DEAP (Dark Matter Experiment using Argon Pulse-shape discrimination) is a direct dark matter search experiment using liquid argon as target material. DEAP utilizes background discrimination based on the characteristic scintillation pulse shape in argon. A first-generation detector (DEAP-1) with a 7 kg target mass operated at Queen's University to test the available pulse-shape discrimination at low recoil energies in liquid argon, and was moved to SNOLAB in October 2007 and ran into 2011. Discrimination of beta and gamma events from nuclear recoils in the energy region of interest (near 20 keV of electron energy) is required to be better than 1 in 108 to sufficiently suppress backgrounds in the DEAP-1 detector. A larger detector with a 3600 kg active mass is planned for operation beginning in 2014, with sensitivity to WIMP-nucleon scattering cross-sections as low as 10−46 cm². A later ton-scale detector is planned.
Scintillation properties and background suppression
In order to uncover the faint signature of an interacting dark matter particle, the detector is sensitive to low energy interactions, and as such, the signal from the WIMP interaction is hidden within a large collection of events. These events are known as background events. The WIMP signal must be uniquely filtered from these events. In DEAP, as the light output is characteristic to the type of event, be it either a nuclear recoil event or a gamma event, the interaction of each event can be uniquely determined. This is done by finding the ratio of prompt light to late light in any given pulse. This ratio is known as fPrompt. Nuclear recoil events have a high fPrompt while gamma events have a low fPrompt. Since the interaction of WIMPs is expected to cause a nuclear recoil event, low fPrompt events such as gamma interactions can be considered as noise and cut from the data.
The first stage of the DEAP project, DEAP-1, was designed in order to characterize several properties of liquid argon, demonstrate the pulse shape discrimination of liquid argon and refine engineering. DEAP-1 utilizes 7 kg of liquid argon as a target for WIMP interactions. Two photomultiplier tubes are used to detect the scintillation light produced by a particle interacting with the argon. As the scintillation light produced is of short wavelength (120 nm) a wavelength shifting film is used to broaden the wavelength so that it falls within the visible spectrum (440 nm) enabling it to pass through ordinary windows without any losses and be detected by the PMTs.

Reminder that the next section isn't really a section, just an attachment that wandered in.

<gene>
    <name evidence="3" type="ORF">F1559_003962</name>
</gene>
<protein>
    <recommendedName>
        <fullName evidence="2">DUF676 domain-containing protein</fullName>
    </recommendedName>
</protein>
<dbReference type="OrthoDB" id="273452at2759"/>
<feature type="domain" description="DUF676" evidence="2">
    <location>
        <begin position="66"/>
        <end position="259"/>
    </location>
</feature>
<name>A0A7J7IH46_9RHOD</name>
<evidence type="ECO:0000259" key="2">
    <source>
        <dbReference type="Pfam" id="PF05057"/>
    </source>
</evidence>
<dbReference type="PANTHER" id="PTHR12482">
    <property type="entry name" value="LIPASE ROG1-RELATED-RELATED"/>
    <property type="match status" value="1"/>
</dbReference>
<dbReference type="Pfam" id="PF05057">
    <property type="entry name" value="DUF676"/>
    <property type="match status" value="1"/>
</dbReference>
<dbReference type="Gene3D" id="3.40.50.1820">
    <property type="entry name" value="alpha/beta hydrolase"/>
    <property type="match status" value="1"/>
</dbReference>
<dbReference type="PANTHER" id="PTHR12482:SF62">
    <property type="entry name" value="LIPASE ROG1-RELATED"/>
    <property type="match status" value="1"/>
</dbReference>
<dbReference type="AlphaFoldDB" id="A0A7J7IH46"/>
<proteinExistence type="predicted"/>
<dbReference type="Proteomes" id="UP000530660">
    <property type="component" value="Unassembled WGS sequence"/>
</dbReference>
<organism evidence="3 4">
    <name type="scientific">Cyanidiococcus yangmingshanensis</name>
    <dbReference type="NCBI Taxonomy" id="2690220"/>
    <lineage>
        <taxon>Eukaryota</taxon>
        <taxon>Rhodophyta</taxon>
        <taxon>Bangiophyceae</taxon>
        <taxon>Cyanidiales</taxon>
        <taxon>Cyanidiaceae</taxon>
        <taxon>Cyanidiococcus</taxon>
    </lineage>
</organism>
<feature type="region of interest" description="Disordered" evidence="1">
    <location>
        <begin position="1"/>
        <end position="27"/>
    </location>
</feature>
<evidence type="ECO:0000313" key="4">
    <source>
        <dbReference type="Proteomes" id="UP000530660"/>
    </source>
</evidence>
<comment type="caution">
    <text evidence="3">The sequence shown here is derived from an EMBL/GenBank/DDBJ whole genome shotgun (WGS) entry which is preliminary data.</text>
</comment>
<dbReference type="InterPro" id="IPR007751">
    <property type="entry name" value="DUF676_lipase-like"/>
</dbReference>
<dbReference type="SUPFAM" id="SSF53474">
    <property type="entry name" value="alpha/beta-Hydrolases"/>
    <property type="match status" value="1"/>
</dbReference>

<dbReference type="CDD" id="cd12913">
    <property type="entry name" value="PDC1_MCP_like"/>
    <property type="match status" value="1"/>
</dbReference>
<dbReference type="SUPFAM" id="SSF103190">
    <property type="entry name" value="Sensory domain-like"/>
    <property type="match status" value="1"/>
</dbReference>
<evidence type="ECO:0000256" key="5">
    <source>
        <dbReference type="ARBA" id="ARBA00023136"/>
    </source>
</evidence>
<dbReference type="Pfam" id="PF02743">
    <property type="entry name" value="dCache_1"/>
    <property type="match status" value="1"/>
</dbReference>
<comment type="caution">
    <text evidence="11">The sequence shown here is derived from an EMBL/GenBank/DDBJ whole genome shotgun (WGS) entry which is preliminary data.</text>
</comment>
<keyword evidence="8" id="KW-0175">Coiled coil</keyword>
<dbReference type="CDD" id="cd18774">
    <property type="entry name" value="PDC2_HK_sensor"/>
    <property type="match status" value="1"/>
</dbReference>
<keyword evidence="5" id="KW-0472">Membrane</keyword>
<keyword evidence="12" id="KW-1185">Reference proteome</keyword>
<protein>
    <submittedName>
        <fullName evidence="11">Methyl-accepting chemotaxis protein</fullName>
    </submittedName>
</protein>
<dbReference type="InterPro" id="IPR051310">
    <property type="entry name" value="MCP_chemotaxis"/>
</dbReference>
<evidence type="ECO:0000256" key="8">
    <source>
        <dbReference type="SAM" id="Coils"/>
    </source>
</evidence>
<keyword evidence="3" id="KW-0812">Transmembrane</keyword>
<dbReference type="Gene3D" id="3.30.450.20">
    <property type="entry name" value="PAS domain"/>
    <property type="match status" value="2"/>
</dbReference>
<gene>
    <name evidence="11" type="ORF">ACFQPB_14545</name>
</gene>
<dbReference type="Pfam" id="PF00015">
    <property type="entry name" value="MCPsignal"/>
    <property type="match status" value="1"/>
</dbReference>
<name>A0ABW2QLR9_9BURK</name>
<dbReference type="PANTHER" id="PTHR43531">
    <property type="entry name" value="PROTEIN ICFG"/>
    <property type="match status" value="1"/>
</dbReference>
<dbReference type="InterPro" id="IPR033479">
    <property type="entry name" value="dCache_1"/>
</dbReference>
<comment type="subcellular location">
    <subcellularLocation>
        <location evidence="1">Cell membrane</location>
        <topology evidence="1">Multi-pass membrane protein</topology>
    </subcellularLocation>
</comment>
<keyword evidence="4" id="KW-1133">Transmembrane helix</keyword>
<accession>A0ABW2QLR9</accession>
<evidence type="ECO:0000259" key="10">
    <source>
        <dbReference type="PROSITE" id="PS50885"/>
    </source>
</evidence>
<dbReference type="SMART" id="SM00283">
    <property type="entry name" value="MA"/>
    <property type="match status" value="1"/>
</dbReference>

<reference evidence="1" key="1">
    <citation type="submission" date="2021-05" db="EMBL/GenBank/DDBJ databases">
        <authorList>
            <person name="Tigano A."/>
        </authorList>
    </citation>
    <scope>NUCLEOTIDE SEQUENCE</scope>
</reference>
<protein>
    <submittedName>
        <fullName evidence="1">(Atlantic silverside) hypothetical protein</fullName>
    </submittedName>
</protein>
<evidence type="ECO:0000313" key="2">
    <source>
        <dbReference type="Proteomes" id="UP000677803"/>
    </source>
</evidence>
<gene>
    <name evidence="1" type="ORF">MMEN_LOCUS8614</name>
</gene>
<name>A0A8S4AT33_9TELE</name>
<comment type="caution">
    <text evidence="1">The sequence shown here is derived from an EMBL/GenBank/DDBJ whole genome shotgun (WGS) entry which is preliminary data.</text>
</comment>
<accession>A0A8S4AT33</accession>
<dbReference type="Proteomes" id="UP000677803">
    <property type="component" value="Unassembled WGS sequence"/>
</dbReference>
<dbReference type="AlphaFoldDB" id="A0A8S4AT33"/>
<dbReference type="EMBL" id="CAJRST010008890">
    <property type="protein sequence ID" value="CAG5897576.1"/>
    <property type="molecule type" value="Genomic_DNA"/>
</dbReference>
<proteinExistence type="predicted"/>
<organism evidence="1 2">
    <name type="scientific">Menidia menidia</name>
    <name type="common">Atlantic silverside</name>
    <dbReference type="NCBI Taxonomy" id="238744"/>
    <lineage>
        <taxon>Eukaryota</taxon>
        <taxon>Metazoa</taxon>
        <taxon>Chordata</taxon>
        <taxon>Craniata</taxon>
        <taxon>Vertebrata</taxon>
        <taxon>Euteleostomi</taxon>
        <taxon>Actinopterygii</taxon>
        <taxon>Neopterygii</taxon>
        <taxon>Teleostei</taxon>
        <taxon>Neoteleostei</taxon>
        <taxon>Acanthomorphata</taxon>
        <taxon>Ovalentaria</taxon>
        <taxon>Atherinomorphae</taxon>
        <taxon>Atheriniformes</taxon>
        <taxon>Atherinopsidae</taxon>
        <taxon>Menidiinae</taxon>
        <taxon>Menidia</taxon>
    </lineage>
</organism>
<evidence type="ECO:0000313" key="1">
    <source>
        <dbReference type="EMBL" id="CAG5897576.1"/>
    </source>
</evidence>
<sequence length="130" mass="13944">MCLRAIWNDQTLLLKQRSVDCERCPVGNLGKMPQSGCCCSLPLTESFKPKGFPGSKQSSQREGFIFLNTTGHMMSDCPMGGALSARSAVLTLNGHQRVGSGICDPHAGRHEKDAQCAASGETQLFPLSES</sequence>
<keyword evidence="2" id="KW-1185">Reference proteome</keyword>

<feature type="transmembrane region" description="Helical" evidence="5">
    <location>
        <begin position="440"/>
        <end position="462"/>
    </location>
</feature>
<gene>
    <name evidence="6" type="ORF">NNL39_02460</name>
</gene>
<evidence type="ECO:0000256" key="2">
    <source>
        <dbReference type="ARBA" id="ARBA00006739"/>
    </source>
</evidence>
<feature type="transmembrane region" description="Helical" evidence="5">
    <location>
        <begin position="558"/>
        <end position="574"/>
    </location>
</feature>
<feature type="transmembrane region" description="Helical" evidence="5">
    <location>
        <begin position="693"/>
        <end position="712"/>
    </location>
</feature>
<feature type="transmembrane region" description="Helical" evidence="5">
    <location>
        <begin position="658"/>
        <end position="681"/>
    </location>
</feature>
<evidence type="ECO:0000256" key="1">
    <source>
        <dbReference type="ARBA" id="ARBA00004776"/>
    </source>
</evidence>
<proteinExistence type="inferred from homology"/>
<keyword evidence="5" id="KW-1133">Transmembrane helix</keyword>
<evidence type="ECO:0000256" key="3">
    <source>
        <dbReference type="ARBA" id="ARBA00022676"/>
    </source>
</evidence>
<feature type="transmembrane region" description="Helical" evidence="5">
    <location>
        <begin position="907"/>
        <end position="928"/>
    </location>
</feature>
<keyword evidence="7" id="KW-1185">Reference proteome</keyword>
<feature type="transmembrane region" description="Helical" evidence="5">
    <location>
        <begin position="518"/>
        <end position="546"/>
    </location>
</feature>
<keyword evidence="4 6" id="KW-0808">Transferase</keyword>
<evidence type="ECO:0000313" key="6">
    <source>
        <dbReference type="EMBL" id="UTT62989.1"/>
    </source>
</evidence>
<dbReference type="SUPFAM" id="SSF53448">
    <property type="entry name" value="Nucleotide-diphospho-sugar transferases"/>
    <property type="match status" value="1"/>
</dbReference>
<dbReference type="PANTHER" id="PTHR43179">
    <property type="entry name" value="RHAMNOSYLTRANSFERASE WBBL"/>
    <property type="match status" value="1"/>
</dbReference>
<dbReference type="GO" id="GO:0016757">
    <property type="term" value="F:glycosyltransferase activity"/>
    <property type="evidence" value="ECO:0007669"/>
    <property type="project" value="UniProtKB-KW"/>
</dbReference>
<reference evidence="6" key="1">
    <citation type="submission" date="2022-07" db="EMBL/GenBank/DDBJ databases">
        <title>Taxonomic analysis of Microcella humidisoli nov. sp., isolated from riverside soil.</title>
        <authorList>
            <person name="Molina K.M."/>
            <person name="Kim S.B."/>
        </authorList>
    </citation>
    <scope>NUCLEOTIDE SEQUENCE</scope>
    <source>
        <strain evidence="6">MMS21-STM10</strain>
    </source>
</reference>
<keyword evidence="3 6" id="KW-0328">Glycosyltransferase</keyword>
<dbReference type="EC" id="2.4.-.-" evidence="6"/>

The DEAP project is in commissioning. A large, well-experienced international collaboration from Canadian and US universities and laboratories are jointly working toward a large tonne-scale detector. The collaboration benefits largely from the experience many of the members and institutions gained on the SNO project, which detects neutrinos, another weakly interacting particle.
DEAP-1, demonstrated good pulse shape discrimination of backgrounds on the surface and began operation in SNOLAB. The deep underground location reduces unwanted cosmogenic signals ("background"). It ran 2007 to 2011, during which the 1 ton DEAP-3600 detector was constructed. DEAP-1 characterized the background, determining design improvments needed in DEAP-3600.
The DEAP-3600 detector has been installed underground, assembly i s near complete, and is expected to be filled with liquid argon in 2014. Projected sensitivity to WIMP cross-section is 10−46 cm2 after three years. DEAP-50T is the planned expansion with 50 tons of depleted argon, sensitivity of 10−48 cm2.
Collaborators are from Queen's University, Carleton University, Case Western Reserve University, Los Alamos National Laboratory, SNOLAB, TRIUMF, University of Alberta, University of New Mexico, University of North Carolina, and Yale University.
- DEAP-1 Project web site
- Lidgard, Jeffrey, J. M.Sc. thesis: Pulse shape discrimination studies in liquid argon for the DEAP-1 detector (Queen's University, April 2008)